Changes you need to make to your Arons authorizations

John Fisher
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Stopping Medical Injustice
In the summer of 2009, the Appellate Division, Second Department, explicitly approved the inclusion of warning language on Arons authorizations in Porcelli v. Northern Westchester Hospital Center, 65 A.D.3d 176, 882 N.Y.S.
2d 130 (2nd Dep't 2009).

In Porcelli, the defendants' counsel objected to the inclusion of an admonition on the Arons authorization that the ex parte interview with the plaintiff's non-party treating physician was "solely to assist defense counsel at trial. The physician is not obligated to speak with defense counsel prior to trial. The interview is voluntary."  The challenged language on the authorization was set forth in bold-face type and highlighted in yellow by plaintiff's counsel.  Defendants' counsel argued that the admonition on the authorization could intimidate healthcare providers and deter their cooperation with defendants' counsel.

The Appellate Division in Porcelli held that the warning language on the authorization was "facially neutral", "unlikely to chill the nonparty treating physicians' decision to agree to an interview" and properly alerted the plaintiff's nonparty treating physician that such an ex parte, informal meeting with defense counsel was voluntary and done in order to assist defense counsel at trial.  The court stated: "On their face, the subject admonitions are unlikely to chill the nonparty treating physicians' decision to agree to an interview, as they are facially neutral."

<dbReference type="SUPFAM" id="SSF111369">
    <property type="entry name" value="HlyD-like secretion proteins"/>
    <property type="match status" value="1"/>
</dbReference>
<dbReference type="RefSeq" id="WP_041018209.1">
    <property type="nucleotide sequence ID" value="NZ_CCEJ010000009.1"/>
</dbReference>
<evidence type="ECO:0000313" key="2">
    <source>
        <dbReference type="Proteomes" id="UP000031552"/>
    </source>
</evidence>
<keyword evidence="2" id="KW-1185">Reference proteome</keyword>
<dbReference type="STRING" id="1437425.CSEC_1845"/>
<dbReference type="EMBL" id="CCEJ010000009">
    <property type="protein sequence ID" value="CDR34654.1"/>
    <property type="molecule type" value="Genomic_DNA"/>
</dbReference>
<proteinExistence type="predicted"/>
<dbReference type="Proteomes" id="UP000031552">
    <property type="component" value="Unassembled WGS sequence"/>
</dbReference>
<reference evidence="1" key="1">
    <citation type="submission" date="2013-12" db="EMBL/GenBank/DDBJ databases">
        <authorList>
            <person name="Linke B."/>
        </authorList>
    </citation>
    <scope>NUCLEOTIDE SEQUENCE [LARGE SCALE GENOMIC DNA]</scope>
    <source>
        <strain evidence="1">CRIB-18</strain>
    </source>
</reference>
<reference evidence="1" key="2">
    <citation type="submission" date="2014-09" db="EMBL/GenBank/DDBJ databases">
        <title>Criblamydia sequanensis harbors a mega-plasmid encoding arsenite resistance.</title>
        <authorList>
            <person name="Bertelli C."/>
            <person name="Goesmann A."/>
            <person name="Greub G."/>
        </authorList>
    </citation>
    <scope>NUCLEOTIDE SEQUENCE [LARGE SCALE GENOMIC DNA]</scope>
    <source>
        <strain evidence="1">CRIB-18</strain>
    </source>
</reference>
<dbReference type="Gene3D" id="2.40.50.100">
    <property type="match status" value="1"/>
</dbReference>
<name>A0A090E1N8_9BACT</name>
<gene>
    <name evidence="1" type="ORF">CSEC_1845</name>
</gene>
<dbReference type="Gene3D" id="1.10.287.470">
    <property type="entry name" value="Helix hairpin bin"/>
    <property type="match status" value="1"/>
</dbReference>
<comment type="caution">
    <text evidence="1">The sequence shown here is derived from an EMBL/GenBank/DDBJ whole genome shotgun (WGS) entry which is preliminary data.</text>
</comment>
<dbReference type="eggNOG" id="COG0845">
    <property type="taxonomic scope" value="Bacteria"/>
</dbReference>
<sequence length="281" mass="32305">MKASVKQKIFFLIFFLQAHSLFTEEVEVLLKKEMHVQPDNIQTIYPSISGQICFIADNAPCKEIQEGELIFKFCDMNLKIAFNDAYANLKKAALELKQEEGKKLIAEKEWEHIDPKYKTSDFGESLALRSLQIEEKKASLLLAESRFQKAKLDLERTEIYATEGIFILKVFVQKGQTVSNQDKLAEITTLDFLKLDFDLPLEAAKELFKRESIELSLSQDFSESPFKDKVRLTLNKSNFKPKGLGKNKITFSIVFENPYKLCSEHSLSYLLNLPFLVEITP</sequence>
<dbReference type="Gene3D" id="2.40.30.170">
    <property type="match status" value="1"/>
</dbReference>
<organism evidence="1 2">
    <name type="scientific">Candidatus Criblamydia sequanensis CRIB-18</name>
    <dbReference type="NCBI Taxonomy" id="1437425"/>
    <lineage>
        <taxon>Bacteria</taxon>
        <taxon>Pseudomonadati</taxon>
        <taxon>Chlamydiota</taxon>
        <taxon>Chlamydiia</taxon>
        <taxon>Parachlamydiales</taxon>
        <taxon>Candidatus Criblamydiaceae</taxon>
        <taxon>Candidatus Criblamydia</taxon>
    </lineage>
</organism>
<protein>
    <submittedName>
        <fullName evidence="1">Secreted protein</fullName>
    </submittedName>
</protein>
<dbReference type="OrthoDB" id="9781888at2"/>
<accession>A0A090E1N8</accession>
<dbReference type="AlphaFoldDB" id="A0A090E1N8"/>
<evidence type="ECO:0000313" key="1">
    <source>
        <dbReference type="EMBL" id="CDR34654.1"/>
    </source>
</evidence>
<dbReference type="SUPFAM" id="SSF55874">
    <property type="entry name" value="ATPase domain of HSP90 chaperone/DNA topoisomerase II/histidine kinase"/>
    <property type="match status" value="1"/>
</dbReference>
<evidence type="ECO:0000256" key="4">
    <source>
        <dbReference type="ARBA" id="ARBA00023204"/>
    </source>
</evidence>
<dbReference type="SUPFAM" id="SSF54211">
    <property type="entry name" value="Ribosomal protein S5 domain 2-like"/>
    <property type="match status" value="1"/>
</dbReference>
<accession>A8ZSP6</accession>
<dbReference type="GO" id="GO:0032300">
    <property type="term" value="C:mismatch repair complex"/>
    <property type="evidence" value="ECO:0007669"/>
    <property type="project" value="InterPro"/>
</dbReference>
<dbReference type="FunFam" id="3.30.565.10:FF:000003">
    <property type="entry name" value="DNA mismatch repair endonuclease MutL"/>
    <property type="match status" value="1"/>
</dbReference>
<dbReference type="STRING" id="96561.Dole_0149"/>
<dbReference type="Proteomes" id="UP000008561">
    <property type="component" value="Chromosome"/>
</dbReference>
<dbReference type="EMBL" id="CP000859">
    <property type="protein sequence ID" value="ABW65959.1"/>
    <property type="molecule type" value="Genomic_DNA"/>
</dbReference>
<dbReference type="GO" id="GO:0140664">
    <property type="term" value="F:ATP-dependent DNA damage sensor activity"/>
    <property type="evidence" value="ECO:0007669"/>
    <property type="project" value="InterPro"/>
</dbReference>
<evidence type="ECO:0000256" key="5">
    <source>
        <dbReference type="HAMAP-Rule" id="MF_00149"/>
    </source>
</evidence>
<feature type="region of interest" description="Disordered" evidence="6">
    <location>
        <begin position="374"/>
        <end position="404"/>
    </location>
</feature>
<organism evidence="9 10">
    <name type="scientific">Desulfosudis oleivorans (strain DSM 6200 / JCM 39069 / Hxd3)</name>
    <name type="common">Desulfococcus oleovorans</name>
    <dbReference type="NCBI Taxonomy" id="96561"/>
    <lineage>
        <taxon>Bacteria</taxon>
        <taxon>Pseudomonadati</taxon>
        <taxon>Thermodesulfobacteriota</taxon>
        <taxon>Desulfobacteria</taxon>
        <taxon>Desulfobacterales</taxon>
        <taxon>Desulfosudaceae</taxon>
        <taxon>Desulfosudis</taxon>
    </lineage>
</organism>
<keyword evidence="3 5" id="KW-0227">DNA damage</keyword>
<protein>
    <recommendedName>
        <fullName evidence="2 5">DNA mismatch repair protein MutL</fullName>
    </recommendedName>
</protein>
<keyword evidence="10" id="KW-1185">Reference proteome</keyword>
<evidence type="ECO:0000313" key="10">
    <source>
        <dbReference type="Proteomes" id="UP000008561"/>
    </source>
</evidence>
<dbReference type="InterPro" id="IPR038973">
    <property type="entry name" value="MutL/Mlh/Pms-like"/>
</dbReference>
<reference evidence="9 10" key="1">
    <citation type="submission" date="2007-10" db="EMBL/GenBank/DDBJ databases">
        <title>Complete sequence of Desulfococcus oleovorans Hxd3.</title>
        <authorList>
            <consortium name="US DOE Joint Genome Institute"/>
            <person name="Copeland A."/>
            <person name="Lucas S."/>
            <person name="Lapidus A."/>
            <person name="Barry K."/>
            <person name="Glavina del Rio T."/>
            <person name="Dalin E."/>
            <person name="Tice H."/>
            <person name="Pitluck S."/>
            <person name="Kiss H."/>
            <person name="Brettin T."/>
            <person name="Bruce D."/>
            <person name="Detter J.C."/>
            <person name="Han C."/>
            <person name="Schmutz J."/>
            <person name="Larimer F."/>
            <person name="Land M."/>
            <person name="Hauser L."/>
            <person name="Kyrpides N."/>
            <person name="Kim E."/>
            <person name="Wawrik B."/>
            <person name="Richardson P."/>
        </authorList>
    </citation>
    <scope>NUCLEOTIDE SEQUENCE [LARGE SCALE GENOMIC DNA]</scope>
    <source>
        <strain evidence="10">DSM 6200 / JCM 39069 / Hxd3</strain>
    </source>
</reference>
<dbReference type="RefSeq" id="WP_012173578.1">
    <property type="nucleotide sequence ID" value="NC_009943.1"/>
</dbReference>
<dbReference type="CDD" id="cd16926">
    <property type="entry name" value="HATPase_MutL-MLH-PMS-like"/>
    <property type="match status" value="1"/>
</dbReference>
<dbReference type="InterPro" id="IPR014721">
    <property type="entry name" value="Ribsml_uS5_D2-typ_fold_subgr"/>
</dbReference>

The court in Porcelli further held that "the method the plaintiffs employed here--placing the admonition directly on the HIPAA-compliant authorizations and highlighting the language--is consistent with Arons, as it clearly serves the primary purpose of conveying the information in a manner that best prevents the accidential disclosure of privileged information. Arons does not require only defense counsel to be the messenger of such information."

As stated by the court in Porcelli, your Arons authorizations may state in bold, highlighted letters that: (1) the purpose of the interview is to assist the defendants in the defense of the lawsuit, (2) that defense counsel are required to identify themselves and their interest and limit their inquiries to the condition at issue in the lawsuit, and (3) the non-party treating physician, or other healthcare provider, must be advised that they need not comply with the request for an interview.

Your Arons authorizations should contain the admonitions explicity approved by the Appellate Division in Porcelli.
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